The news that Georgia’s governor proposed a plan to cut health funding benefits for part-time school bus drivers rubbed more than a few SBF readers the wrong way, and some lawmakers have indicated they are not behind the proposal.
As The Atlanta-Journal Constitution reported in mid-January, Gov. Nathan Deal proposed the cuts in the State Health Benefit Plan (SHBP) in the fiscal year 2016 state budget for school bus drivers and other state employees who work less than 30 hours a week.
Soon after, the Georgia Association for Pupil Transportation (GAPT) came out with a position paper that detailed how the plan would exacerbate a driver shortage, and remove a valuable recruitment and retention tool, as well as a sizable chunk of driver compensation that has been in use for decades.
A spokesperson for the governor's office said in an email to SBF that the governor has pointed out that no other state workers who work less than 30 hours a week are eligible for health benefits, so it is a matter of fairness.
However, in a recent op-ed piece that ran in a few local newspapers, Garry Puetz, president of the GAPT, disputes this. He says the governor’s comparison of the work of part-time school bus drivers with other state employees, is “overly simplistic” and inaccurate. He adds that the governor’s solution assumes that equal — in this case, the lack of SHBP benefits for all non-certified school employees — is also fair, but that it does not address the specifics of the issue or consider the needs of the people involved.
Puetz emphasizes that the GAPT values the hard work of every state employee, and points out that in addition to driving a vehicle, bus drivers also help children safely access a quality education.
Additionally, in surveys being conducted across the state, school transportation directors are reporting that 20% to 100% of their bus drivers do not work 30 hours a week, Puetz adds, and officials are concerned that many of these drivers will be forced to consider leaving the profession.
Not surprisingly, SBF readers responded passionately on the comments section of the website, citing the often low wages and high stress of the job, and pointing to nationwide driver shortages. Here are some of those comments:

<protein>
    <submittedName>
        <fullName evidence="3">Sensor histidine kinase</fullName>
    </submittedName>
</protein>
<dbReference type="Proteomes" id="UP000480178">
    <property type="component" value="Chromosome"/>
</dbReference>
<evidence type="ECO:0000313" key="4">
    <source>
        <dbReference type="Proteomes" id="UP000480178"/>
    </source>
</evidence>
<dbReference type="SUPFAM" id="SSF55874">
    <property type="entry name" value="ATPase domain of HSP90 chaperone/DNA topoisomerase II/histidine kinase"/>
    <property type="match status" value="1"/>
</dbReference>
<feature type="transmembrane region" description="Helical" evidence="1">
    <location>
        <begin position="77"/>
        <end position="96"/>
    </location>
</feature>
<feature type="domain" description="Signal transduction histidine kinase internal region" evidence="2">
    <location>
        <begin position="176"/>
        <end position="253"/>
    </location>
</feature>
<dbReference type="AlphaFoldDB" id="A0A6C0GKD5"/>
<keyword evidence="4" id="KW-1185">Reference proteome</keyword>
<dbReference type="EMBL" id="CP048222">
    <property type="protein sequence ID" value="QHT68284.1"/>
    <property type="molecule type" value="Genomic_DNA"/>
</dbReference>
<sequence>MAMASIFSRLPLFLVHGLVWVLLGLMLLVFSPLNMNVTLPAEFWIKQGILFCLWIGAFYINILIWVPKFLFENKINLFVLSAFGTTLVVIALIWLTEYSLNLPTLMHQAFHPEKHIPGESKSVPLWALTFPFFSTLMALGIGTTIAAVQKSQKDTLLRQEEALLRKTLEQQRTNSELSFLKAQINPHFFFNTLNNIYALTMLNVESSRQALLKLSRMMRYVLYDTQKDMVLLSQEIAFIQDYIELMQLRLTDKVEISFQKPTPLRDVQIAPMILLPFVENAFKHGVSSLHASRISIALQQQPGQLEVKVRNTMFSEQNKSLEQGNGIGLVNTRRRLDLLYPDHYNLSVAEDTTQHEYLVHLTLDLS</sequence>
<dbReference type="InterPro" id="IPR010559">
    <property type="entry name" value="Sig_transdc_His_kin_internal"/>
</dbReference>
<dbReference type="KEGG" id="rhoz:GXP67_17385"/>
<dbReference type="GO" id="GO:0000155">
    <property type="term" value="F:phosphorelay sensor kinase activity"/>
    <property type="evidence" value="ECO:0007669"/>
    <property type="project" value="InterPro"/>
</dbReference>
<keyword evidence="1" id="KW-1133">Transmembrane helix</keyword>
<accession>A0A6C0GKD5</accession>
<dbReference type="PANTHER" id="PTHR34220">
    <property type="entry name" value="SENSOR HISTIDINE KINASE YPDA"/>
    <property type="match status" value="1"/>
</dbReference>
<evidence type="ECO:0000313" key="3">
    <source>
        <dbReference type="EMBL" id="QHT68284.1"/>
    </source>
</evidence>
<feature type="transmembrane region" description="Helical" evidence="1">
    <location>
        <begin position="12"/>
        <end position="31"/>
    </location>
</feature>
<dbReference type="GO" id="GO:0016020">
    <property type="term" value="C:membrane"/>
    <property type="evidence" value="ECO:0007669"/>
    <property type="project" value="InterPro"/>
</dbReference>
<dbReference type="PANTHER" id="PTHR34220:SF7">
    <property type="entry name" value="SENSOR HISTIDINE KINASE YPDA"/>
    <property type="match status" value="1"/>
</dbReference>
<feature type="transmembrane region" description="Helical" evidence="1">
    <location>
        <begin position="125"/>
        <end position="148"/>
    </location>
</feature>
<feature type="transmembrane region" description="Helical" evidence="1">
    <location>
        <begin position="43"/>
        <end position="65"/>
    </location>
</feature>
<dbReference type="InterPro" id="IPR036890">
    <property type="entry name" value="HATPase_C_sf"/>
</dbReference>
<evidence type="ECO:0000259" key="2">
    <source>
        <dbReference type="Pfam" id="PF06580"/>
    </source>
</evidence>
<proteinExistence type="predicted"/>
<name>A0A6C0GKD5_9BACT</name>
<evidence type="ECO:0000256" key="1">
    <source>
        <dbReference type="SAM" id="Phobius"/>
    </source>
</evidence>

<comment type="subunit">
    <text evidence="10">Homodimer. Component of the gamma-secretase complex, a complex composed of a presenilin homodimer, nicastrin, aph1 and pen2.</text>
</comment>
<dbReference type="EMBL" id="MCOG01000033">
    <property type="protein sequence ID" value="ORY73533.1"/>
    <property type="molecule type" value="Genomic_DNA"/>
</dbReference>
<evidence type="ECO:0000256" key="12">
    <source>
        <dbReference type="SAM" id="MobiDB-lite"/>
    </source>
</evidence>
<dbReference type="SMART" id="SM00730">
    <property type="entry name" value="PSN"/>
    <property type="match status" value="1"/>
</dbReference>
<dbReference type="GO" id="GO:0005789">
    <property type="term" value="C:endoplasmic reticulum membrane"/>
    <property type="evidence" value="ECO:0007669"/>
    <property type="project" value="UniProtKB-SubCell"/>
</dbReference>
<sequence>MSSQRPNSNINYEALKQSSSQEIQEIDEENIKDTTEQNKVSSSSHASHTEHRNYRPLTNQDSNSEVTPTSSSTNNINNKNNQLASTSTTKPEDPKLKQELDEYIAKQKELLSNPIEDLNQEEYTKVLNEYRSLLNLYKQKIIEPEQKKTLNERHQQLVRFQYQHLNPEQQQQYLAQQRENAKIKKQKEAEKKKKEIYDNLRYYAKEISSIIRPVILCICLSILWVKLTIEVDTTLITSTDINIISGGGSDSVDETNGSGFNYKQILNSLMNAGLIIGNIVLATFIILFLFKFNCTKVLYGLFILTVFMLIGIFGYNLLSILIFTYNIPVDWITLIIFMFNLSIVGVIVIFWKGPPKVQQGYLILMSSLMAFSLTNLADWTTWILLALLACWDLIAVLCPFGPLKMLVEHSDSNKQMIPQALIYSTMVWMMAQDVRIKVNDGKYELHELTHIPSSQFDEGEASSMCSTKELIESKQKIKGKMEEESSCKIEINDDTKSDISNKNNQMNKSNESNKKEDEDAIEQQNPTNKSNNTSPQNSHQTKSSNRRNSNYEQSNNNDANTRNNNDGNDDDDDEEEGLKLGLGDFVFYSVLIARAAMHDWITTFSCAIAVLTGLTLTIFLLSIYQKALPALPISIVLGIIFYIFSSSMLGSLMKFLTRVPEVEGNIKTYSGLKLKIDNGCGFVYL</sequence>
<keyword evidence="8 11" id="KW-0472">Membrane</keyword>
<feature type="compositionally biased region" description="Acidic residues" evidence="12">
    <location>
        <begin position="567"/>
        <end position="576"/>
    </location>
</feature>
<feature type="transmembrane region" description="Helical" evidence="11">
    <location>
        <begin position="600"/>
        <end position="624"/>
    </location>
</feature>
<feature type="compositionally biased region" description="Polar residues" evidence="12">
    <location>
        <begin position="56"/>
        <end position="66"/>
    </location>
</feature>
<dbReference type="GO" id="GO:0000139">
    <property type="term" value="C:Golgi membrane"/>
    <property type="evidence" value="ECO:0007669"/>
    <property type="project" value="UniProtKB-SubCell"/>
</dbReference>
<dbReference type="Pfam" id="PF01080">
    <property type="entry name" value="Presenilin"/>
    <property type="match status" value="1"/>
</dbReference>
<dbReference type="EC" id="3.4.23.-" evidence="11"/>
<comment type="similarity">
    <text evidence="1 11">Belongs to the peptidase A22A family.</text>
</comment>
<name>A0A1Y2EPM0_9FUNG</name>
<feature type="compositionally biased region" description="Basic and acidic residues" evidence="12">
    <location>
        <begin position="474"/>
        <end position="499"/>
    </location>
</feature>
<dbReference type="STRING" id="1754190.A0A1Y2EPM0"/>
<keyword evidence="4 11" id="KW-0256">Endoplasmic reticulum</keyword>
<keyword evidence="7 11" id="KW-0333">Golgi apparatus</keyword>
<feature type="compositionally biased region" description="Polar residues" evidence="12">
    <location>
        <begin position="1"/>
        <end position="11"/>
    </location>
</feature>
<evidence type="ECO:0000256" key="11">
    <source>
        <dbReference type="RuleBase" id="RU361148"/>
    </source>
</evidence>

“It is already hard enough to get — let alone, keep — bus drivers, so let’s [not] penalize the school and the transportation departments some more.” — Douglas Wood
“Good luck, Nathan, when you try to fill the vacant driver slots!! What incentive are you planning on using?? These folks work terrible hours, in all kinds of weather, make sub-standard wages and deal with many disrespectful students and parents with little or NO support [from] administrators.” — Ron Zelachowski
“Every teacher has told me, ‘I wouldn't drive a bus that has the equivalent of three classrooms full of students sitting behind me while driving a commercial vehicle down the road and not run over someone.” — Connie Kent
One reader simply said he backs Georgia bus drivers:
“I’m not a bus driver, but I stand with them. Use your heads down there at the budget hearing. You will lose good and safe drivers if this isn't taken out of the budget.” — Gary Guy
And another reader retorted about the level of accomplishment in government:
“…Bus drivers, cafeteria workers and custodians [work hard] and results can be seen at the end of every day, which is more than can be said for our lawmakers.” — Donna Garner
Meanwhile, the latest in the press indicates that many legislators do not support the proposed cut. The Cherokee Ledger-News reports that several lawmakers have said as much, and, according to the Times-Herald, the general assembly is requesting “an examination of options to provide health benefits to these workers.” The Atlanta-Journal Constitution also ran a column by author Jay Bookman that supports keeping the funding intact.
It will be interesting to see what happens as this story continues to develop. We’ll be sure to keep you posted.
Nicole Schlosser is managing editor of School Bus Fleet magazine.